Delicate balance

  • JOHN SLEEPER / Herald Writer
  • Friday, November 3, 2000 9:00pm
  • Sports


Herald Writer

SEATTLE – They will run out of the tunnel with No. 25 on their breast and Curtis Williams in their hearts.

That’s the only guarantee coming from Montlake these days. Sure, the Washington Huskies, ranked eighth in the country and gunning for a major bowl game, are favored to beat Arizona today.

But it would be preposterous to think that somewhere in their minds, the Huskies won’t be with Williams, their senior strong safety who lies in the intensive care unit of Stanford Medical Center with a spinal-cord injury. (Williams is showing improvement, story page 3F).

At 4-1 in the Pacific-10 Conference, 7-1 overall, the Huskies still have a chance to beat out Oregon for a Rose Bowl berth. Should they beat Arizona today, they have only UCLA and Washington State in their way to an 11-1 season.

Yet, the most formidable opponent could be their own concentration level.

“The best thing we can do for Curtis is go play our hearts out and try to win the last three games,” UW quarterback Marques Tuiasosopo said.

The Huskies have been doing and saying all the right things. Coach Rick Neuheisel has addressed the delicate balance of expressing the appropriate respect and love for their fallen teammate, while at the same time, preparing to do what it takes to achieve what could be a special season.

“I think you let the kids deal with it the way they think it is appropriate to deal with it,” Neuheisel said. “Yet, you make sure we all understand that this is what we have to do. I don’t think you try to push away the human emotions that exist. I don’t think you ignore them. That would be silly. So we deal with those, but we have an assignment and No. 25 wants us to carry out that assignment.”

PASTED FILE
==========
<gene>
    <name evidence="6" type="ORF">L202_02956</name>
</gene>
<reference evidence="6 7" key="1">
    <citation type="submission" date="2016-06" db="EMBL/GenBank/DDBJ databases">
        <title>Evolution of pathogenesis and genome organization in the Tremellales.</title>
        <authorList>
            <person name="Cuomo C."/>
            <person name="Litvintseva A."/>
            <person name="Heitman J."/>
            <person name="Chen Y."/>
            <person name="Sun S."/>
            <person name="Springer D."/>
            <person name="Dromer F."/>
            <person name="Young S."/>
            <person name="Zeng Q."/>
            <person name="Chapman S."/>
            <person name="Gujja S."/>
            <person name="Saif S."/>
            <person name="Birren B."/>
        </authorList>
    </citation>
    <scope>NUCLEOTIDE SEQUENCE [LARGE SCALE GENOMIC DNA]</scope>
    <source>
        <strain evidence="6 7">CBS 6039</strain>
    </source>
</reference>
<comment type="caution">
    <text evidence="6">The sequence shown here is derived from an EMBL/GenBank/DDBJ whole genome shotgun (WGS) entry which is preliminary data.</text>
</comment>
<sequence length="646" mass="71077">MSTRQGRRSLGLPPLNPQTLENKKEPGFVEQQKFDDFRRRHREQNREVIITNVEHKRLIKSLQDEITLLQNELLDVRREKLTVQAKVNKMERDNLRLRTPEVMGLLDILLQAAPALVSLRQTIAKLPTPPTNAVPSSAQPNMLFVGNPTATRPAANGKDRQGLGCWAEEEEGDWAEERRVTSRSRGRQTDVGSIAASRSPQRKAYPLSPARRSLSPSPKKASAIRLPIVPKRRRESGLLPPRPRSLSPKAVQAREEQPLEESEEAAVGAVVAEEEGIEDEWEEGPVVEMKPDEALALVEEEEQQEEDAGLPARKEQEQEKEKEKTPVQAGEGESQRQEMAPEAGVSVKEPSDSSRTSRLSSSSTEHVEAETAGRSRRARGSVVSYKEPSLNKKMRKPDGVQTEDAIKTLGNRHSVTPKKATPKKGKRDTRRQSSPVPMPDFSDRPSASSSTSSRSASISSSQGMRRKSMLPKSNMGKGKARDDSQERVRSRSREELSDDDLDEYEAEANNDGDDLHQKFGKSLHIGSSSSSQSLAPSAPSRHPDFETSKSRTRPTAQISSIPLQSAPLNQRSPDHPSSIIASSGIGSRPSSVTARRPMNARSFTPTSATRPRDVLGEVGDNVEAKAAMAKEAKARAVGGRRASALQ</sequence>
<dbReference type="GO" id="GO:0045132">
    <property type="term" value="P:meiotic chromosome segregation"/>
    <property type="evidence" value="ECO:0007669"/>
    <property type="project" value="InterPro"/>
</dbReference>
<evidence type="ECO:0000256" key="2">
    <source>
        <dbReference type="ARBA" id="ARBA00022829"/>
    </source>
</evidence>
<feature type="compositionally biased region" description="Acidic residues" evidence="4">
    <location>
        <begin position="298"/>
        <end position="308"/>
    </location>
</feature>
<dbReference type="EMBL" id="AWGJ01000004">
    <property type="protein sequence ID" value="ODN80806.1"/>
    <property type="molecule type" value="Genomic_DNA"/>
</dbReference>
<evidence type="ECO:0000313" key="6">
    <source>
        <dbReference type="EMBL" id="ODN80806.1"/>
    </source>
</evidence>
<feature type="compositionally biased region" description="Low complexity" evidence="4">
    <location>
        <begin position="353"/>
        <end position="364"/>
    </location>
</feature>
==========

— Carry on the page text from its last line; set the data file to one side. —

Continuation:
First up is Arizona (3-2, 5-3), a team riding a two-game losing streak; a team whose offense hasn’t held up its end in its quest to become bowl-eligible.

The Wildcats’ defense is one comparable to the Desert Swarm unit that terrorized the Pac-10 just a few years ago. Led by a fearsome front seven that highlights end Joe Tafoya, tackle Anthony Thomas and linebacker Adrian Koch, Arizona is sixth in the nation against the run and has allowed just four rushing touchdowns.

The Wildcats’ 29 sacks is second in the Pac-10 and their 28 forced turnovers lead the conference. League-leading Oregon managed just two touchdowns against Arizona.

Yet, it was the Wildcats defense that yielded a game-winning drive to UCLA last week.

On fourth-and-4, Bruins quarterback Cory Paus dropped a short pass over the middle to wideout Freddie Mitchell, who slipped by Koch and gained 15 yards to the Wildcats 19-yard line.

Four plays later, with less than a minute left and after an Arizona offsides penalty, Paus dropped back, scrambled, eluded three tacklers and scored to give UCLA a 27-24 victory.

“They wanted it more,” Tafoya said. “It was devastating.”

So that’s the matchup. Arizona, needing a victory to become bowl-eligible and pining to redeem itself for one that got away, faces a Washington team that is trying to forget about heartache for a few hours and close in on what it hopes becomes a special season.

“That is what we came together at the beginning of the season to do and, by gosh, we are going to give it everything we’ve got,” Neuheisel said.

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